Senate Foreign Relations Committee Chairman Bob Menendez (D-NJ) led a stinging indictment of the U.S. policy on Azerbaijan, charging that the State Department witnesses testifying at the November 16th hearing were “wholly unresponsive” to concerns about the ongoing waiver of Section 907 restrictions on U.S. aid to Azerbaijan and the lack of meaningful U.S. assistance to Artsakh (Nagorno Karabakh) and Armenia following Azerbaijani attacks, reported the Armenian National Committee of America (ANCA).
“We want to thank Chairman Menendez for holding this hearing and shining a much-needed spotlight on our State Department’s deeply flawed policies in the Caucasus region,” said Aram Hamparian, Executive Director of the ANCA. “The inability of either witness to answer straightforward questions speaks to the incoherence of our present State Department policy – how very far the Administration’s reckless and irresponsible approach toward the region has drifted from actual U.S. interests and core American values.”
Assistant Secretary of State for European and Eurasian Affairs Karen Donfried and State Department Senior Advisor for Caucasus Negotiations Philip Reeker were witnesses at the November 16th Senate Foreign Relations Committee titled “Assessing U.S. Policy in the Caucasus.”
Chairman Menendez summed up their responses this way: “This has been one of the most disappointing hearings I’ve ever held, but it has crystalized some things for me. One is, it seems to me the United States is in bed with Azerbaijan.”
Citing Assistant Secretary Donfried’s testimony that the U.S. urges Azerbaijan to respect human rights, Chairman Menendez pushed back, “yet we give it money and they continue to do what they want. Money is fungible, and so whether it is direct assistance that can hurt Armenia or not, money is fungible.”
Calling the Administration’s annual waiver of Section 907 restrictions on U.S. aid to Azerbaijan “automatic,” Chairman Menendez asked, “how on Earth can the United State justify sending any kind of support, security or otherwise to a regime in Baku. It’s inexcusable. I personally think it’s morally repugnant and it makes a mockery of the FREEDOM Support Act.”
Chairman Menendez called out the false parity in U.S. statements, citing US apparent refusal to clearly and unequivocally condemn Azerbaijani aggression against Armenia and Artsakh. “You have to recognize when there is an aggressor. If I am the recipient of the violence, and you are urging both sides to stop the violence, if there is one side that is the aggressor, you should direct your comments to the aggressor. We seem incapable of doing that.”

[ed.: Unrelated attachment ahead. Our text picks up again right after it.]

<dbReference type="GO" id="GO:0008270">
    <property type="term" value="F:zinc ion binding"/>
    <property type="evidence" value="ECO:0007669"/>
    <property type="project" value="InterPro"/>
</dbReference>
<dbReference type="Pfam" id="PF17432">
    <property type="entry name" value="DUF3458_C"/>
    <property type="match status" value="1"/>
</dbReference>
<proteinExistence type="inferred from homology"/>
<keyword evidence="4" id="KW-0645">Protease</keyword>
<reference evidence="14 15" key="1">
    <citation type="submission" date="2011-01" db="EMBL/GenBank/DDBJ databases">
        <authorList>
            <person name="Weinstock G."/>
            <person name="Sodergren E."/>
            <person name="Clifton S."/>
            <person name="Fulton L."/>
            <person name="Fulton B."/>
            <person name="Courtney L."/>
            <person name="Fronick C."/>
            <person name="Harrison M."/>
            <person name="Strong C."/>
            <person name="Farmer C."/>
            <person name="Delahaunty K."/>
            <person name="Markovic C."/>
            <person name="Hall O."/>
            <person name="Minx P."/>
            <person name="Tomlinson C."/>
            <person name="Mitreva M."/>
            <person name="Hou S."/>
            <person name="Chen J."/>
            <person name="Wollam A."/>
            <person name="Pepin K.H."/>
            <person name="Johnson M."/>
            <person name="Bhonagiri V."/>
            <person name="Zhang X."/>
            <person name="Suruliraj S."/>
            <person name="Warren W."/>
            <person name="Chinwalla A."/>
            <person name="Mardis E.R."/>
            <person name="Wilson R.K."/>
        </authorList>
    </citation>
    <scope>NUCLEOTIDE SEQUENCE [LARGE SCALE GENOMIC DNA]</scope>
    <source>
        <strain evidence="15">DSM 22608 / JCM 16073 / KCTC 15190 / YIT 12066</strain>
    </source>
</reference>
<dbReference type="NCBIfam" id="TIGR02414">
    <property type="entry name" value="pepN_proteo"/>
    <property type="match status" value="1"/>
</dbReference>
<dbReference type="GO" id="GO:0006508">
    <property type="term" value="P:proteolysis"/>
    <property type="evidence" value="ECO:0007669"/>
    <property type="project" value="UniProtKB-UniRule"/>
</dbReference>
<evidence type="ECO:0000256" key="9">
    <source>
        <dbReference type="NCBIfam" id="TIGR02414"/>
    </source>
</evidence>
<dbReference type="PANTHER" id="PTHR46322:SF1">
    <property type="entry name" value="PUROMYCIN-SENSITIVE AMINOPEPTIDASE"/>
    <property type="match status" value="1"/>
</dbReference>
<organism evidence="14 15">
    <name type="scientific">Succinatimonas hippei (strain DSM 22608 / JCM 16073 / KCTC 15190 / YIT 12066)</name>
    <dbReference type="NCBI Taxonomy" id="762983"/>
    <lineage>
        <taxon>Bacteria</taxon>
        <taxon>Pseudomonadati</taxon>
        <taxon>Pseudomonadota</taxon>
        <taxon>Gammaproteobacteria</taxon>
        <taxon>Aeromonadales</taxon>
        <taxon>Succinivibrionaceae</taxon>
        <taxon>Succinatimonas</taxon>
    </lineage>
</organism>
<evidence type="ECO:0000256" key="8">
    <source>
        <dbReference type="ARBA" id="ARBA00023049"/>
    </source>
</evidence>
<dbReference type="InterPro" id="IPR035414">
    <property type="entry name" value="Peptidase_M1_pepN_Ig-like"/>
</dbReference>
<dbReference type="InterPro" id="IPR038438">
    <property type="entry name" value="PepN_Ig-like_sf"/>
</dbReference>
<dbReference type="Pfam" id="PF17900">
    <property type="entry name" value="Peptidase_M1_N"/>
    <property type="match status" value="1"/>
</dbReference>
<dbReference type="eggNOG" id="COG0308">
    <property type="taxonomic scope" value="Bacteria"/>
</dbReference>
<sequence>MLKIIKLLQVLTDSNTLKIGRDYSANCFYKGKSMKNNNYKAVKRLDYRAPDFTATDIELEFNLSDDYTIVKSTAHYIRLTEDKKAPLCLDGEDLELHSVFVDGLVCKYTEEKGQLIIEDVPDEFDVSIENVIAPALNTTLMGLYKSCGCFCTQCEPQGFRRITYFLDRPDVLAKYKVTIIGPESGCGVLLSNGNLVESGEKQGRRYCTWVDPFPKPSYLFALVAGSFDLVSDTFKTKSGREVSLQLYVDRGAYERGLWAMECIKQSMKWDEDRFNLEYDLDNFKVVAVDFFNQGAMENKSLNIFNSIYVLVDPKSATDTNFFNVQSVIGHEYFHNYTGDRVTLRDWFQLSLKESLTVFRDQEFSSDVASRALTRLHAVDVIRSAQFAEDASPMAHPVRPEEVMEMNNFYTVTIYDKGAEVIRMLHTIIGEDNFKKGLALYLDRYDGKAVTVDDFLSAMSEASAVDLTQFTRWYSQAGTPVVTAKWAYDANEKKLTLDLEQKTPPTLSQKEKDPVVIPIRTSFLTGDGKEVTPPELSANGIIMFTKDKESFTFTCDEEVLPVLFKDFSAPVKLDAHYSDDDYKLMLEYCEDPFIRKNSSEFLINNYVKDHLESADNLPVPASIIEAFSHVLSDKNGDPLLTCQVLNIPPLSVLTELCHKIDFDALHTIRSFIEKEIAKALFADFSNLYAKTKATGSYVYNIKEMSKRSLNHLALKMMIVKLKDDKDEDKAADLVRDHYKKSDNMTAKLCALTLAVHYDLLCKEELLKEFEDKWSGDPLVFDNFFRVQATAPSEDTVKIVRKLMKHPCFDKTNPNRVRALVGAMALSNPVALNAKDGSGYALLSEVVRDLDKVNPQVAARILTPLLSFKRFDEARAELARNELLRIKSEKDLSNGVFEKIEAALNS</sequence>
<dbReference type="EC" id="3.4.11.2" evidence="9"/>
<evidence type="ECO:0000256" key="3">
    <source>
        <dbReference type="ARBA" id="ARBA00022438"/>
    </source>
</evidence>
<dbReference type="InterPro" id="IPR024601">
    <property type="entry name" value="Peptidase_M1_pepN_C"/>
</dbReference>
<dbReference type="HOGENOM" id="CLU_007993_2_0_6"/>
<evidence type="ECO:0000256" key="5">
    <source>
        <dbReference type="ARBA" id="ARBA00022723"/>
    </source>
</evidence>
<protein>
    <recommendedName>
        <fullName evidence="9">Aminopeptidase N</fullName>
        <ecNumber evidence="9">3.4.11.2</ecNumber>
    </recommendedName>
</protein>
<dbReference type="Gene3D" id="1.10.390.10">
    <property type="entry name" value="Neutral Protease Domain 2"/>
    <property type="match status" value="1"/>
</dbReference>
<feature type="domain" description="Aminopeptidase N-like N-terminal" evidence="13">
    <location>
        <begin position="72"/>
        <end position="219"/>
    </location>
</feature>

Chairman Menendez was visibly angered by the lack of State Department investigation into Azerbaijan’s use of illegal munitions against Artsakh during the 2020 war. “We have done NOTHING to verify the videos and evidence of cluster munition, of white phosphorus – which are illegal,” stated Chairman Menendez. He also called attention State Department inaction in the face of Azerbaijani torture, and murder of Armenian POWs, including the mutilation of a female Armenian soldier in September. “We have done NOTHING to verify the videos of the execution of Armenian soldiers, the abuse of female Armenian soldiers – we have done nothing. I ask you, are you aware of the videos, [you respond] ‘yes’, but did we do anything to verify them, ‘no’,” stated Menendez.
Both Assistant Secretary Donfried and Senior Advisor Reeker evaded the Chairman’s questions on U.S. assistance to help the people of Artsakh and Armenia following the 2020 war and Azerbaijan’s ongoing attacks, with Reeker citing a paltry $2 million in U.S. demining assistance. “You come to a hearing in which you can’t even tell me, with any degree of specificity, what humanitarian assistance we are providing. So, it’s totally, totally unacceptable and you can tell the Secretary I will be looking for ways to express my dissatisfaction,” stated Chairman Menendez.
Senior Foreign Relations Committee member Ed Markey (D-MA) noted that this September, he and several colleagues had sent a letter to Secretary of State Blinken and Secretary of Defense Austen asking them to prevent any security assistance from going to Azerbaijan until Armenia and Azerbaijan reach a permanent lasting resolution to ensure peace and stability in Nagorno Karabakh. He noted that they had not yet received any answers to several questions they had posed in the letter and proceeded to ask them the witnesses directly about US aid to Azerbaijan and the lack of U.S. assistance to Artsakh.
Senator Chris Van Hollen (D-MD) asked if the State Department had issued an assessment on Azerbaijan’s unilateral attack on Armenia in September. Assistant Secretary Donfried replied that, “all of these things are complicated and our focus has been, how do we move these two countries to a peace agreement after thirty years of conflict.” Sen. Van Hollen pressed again, asking whether the State Department felt that Azerbaijan’s attack was in response to Armenian aggression. Assistant Secretary Donfried, again evading the question regarding Azerbaijan’s unilateral attack, stated, “at that time, when we spoke to both parties [Armenia and Azerbaijan] our focus was on stopping the violence. I do think we played an important role in that violence being stopped.” Sen. Van Hollen responded, “with all due respect, that did not answer my question” and stated he would follow up later.
Senator Cory Booker (D-NJ) focused on the impact of the Ukraine conflict and on Russia’s role as peacekeepers in Nagorno Karabakh and, politically more broadly in the region. Sen. Ben Cardin (D-MD) asked whether the Organization for Security and Cooperation in Europe (OSCE) Minsk group mediation efforts on Nagorno Karabakh still had relevance. Others asking broader questions regarding Ukraine, Georgia, and the situation in the Caucasus region included Senators Jeanne Shaheen (D-NH), Tim Kaine (D-VA), and Chris Murphy (D-CT).